Levander’s team is working on integrating a complete situational-awareness system that combines sensors that are being installed in self-driving cars in Detroit and Silicon Valley, such as infrared cameras, LIDAR and other radar components. The AAWA group is exploring two command options for utilizing the sensor data sets: 1) a remote-operations center led by a human captain; and/or 2) onboard computer/deep learning network. In either case, the human remote commander or its autonomous-navigation system would tap into other situational inputs from satellites, weather reports, radio broadcasts and other ship-to-ship reports. The idea of computer aided systems is not new, crews have been using electronic aids as part of their daily activities for decades. Already advanced systems plot out routes, assist with decisions making, and monitor the ship’s machinery to ensure critical functions are running at optimal performance.
Unlike terrestrial vehicles, ocean communications have been hampered by inconsistent broadband communications on the water. However, in August 2015, Inmarsat launched its third Global Xpress satellite to provide broadband data almost anywhere in the world. This was a game changer for the concept of “uncrewed” ships navigating the seas. It also means that the risk from cyber-criminals has now risen to a new threat level.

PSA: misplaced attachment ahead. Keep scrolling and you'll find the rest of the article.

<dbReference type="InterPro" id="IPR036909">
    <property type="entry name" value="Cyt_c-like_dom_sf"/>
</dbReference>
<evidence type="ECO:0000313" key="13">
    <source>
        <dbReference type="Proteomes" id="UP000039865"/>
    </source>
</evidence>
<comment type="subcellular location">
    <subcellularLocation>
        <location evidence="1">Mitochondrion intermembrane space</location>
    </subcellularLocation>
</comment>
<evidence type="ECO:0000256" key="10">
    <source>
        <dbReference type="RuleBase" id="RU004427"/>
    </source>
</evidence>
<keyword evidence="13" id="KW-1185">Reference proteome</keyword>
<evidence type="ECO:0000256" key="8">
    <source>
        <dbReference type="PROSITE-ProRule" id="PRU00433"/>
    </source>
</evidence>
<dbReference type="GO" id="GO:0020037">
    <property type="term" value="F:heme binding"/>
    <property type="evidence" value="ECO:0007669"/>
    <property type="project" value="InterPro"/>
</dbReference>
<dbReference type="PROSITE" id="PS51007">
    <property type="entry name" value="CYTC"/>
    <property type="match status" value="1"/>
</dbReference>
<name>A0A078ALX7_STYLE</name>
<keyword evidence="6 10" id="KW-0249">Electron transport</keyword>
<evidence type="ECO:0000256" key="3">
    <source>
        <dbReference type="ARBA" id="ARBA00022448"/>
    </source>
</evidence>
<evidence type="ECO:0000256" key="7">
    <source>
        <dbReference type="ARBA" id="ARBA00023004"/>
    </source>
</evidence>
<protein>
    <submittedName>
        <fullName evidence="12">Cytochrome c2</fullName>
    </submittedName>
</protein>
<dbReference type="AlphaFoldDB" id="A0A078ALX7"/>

Jay McFadden, Rolls-Royce senior vice president, admits that there are still issues to solve. “We don’t yet have a perfect way of handling every circumstance.”
While Rolls-Royce has been making news in the industry it has yet to release a fully autonomous vessel. The closest it has come is its “Unified Bridge” technology that was showcased in August 2014 aboard the Stril Luna (above). Since then, Rolls-Royce Unified Bridge system has been incorporated into tugboats, mega yachts, polar research vessels, and new cruise ships. While there are many competing standards almost everyone agrees that “robot ghost ships” will need to involve a consortium of universities, ship designers, equipment manufacturers, classification societies, and governments.
Already, the Norwegian Maritime Authority and the Norwegian Coastal Administration have signed an agreement to permit sea trials of autonomous boats in the Trondheim Fjord. Meanwhile in Finland, an association called Finnish Marine Industries, the Ministry of Transport and Communications, and Tekes (the Finnish Funding Agency for Innovation) have joined Rolls-Royce and other companies to develop and explore autonomous marine transport in the Baltic Sea. Rolls-Royce plans to launch its first fully autonomous ship within the next three years, and estimates that it will be commonplace on the high-seas by 2015.
In related news, Ford Motor Co. acquired a 50% ownership stake in artificial-intelligence startup Argo AI for $1 billion to bolster its self-driving car technology arsenal last week. The question in the maritime industry is when will these types of investments hit the waves. To explore this issue and the implications it could have within the greater society, come to our next #RobotLabNYC Event, The Societal Impact of Robotics, on March 2nd at 6pm.